Deborah Goodfellow – Focus on Local Artists – Issue #51

July 2016

Deborah Goodfellow, Author

Deborah Goodfellow, Author

For this month, Winnipeg River Arts Council features writer Deborah Goodfellow.

Originally from Winnipeg, she has been visiting her family’s cottage in the Lac du Bonnet area for twenty-two years. Twelve years ago, she decided, along with daughter and husband, to make it their permanent home.

Goodfellow quotes from Webster’s Dictionary – “Art is the activity of using imagination and skill to create beautiful things,” and states “I apply this definition in all parts of my life, whether starting a foundation, serving on a board, or working at a homeless shelter.”

In her real estate business, she applies her natural flair for design work and home staging. She says, “However, my true art form is creating pictures in readers’ mind. I use words to drive home a message, educate, entertain, or simply provide enjoyment.”

She has written short stories, and newspaper and magazine articles. She prefers nonfiction, but plans to explore fiction. As a child, she felt safest and most comfortable when reading and writing, and her grade four teacher even submitted her Armistice Day poem it to a magazine. In university, she took English courses and has since enrolled in various writing courses.

She belongs to Manitoba Writers’ Guild and took their master class with Charles Wilkins. She also hired Jack Canfield as her writing coach, and has participated in programs associated with his work. Canfield is best known for Chicken Soup for the Soul books and contribution to The Secret.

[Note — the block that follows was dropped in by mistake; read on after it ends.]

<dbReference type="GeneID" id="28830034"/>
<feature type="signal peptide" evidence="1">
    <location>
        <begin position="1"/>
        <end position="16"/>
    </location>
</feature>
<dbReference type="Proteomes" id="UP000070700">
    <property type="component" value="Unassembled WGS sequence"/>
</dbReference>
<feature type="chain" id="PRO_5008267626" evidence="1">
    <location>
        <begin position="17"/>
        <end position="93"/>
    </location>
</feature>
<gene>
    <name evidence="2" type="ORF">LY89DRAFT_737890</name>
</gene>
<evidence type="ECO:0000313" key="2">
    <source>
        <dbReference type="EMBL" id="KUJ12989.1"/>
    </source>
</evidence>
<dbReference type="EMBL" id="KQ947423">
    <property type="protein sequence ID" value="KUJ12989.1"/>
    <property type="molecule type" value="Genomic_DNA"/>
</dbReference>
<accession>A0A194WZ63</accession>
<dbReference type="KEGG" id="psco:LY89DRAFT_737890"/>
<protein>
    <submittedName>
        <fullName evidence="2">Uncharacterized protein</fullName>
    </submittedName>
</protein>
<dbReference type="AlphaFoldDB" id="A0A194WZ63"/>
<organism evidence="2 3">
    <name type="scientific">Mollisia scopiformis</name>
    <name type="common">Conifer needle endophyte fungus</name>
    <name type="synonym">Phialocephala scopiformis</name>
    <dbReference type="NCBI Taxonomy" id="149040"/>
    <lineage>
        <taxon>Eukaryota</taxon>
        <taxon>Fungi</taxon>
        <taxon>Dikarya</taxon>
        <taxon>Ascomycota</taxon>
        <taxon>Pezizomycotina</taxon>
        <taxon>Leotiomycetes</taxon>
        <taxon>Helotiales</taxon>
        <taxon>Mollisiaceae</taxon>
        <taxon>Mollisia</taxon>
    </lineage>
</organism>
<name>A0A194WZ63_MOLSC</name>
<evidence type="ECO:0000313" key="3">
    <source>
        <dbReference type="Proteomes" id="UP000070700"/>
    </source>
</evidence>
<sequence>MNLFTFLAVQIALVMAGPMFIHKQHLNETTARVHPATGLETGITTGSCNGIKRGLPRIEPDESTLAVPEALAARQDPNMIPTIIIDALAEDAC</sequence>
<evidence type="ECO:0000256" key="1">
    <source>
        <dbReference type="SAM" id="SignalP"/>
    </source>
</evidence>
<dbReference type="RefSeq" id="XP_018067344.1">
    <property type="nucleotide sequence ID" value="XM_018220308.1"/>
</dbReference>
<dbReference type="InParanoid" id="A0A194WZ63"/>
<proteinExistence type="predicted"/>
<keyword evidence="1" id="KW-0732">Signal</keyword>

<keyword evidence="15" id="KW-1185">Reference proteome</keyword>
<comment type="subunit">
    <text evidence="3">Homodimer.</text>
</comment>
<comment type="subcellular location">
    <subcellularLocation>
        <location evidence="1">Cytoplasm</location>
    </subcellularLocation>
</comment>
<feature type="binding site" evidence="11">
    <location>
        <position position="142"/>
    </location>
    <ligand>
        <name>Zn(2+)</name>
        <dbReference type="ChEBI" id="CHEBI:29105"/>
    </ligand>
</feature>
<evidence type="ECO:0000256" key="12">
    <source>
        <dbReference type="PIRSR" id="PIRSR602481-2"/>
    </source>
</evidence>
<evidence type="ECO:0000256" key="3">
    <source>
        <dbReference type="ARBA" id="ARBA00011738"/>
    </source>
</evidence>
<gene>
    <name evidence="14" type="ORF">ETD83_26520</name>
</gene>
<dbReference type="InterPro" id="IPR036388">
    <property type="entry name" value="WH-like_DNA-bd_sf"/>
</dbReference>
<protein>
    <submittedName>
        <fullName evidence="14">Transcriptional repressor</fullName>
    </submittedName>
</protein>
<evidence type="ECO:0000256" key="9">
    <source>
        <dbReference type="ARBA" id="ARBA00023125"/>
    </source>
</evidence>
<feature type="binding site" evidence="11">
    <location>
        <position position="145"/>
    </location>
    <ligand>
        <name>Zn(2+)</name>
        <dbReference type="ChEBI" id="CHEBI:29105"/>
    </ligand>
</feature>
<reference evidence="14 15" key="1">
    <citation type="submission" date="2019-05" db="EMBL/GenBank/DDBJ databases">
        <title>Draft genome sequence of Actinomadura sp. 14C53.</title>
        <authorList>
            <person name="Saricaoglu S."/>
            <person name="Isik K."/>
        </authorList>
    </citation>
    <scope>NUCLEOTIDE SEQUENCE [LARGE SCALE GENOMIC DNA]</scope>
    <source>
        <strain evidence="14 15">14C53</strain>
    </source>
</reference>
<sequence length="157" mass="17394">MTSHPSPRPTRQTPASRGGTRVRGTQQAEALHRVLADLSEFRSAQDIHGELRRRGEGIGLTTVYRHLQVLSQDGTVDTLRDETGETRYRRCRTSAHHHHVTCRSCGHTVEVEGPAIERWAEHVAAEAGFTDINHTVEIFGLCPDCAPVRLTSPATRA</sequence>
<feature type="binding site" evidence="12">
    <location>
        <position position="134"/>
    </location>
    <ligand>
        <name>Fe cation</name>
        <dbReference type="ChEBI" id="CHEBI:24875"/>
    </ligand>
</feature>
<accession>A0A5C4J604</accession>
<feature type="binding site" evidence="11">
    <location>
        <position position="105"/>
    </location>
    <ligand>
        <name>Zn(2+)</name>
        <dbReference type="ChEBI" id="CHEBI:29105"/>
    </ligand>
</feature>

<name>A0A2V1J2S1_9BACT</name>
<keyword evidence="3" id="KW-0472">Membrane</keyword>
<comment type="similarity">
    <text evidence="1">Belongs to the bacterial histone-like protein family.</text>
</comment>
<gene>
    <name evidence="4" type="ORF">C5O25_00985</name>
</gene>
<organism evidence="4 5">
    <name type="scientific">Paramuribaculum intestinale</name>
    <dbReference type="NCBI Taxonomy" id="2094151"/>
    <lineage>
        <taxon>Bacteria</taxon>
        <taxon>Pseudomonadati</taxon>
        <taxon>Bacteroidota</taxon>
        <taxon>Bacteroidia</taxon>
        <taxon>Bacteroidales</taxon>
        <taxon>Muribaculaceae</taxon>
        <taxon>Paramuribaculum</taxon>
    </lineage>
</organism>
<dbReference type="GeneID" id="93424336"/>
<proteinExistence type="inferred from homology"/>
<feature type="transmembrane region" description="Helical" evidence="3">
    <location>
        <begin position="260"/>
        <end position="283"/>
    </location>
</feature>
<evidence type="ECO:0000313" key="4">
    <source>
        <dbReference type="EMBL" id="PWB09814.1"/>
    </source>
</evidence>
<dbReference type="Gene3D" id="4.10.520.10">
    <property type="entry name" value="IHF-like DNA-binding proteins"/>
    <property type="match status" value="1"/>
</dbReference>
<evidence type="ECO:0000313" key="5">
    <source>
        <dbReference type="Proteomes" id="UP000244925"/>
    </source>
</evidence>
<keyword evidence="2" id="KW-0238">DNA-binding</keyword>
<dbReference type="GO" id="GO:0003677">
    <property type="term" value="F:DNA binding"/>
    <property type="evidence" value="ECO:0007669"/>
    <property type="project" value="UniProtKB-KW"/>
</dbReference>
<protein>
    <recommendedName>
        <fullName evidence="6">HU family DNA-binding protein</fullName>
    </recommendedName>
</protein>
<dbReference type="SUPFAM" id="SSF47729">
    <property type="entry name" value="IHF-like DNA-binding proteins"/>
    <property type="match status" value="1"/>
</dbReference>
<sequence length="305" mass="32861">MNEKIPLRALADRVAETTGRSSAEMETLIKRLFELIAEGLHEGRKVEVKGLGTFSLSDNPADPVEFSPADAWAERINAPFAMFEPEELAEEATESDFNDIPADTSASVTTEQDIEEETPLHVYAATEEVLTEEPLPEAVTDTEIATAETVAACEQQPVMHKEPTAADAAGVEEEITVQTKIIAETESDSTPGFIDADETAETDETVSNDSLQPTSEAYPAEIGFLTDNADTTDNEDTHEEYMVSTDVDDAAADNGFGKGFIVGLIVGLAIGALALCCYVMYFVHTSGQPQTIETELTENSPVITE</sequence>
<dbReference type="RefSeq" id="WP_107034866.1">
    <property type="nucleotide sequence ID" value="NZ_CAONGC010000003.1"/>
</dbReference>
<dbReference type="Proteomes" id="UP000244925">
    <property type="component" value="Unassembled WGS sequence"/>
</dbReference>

Early in 2015, she launched her first book, Love, Compassion & Power – Healing the Hurt & Transforming Lives, at McNally Robinson Booksellers in Winnipeg, where it remained on their bestseller list for a few weeks. After the launch, she presented at various venues about her book. At this time, she is working on manuscripts about aging and humanity.

Her editor also invited her to join a writing group led by Manitoba writer Jake MacDonald. She has met with them for two years and recently MacDonald asked her to contribute to an anthology of stories. She says. “I see art in everything, both light and dark, and translate it through words. For example, I saw a picture of my niece’s baby, looking as if he was reaching up for a hug. Beautiful! I felt compelled to write about it.”

Deborah’s Website:


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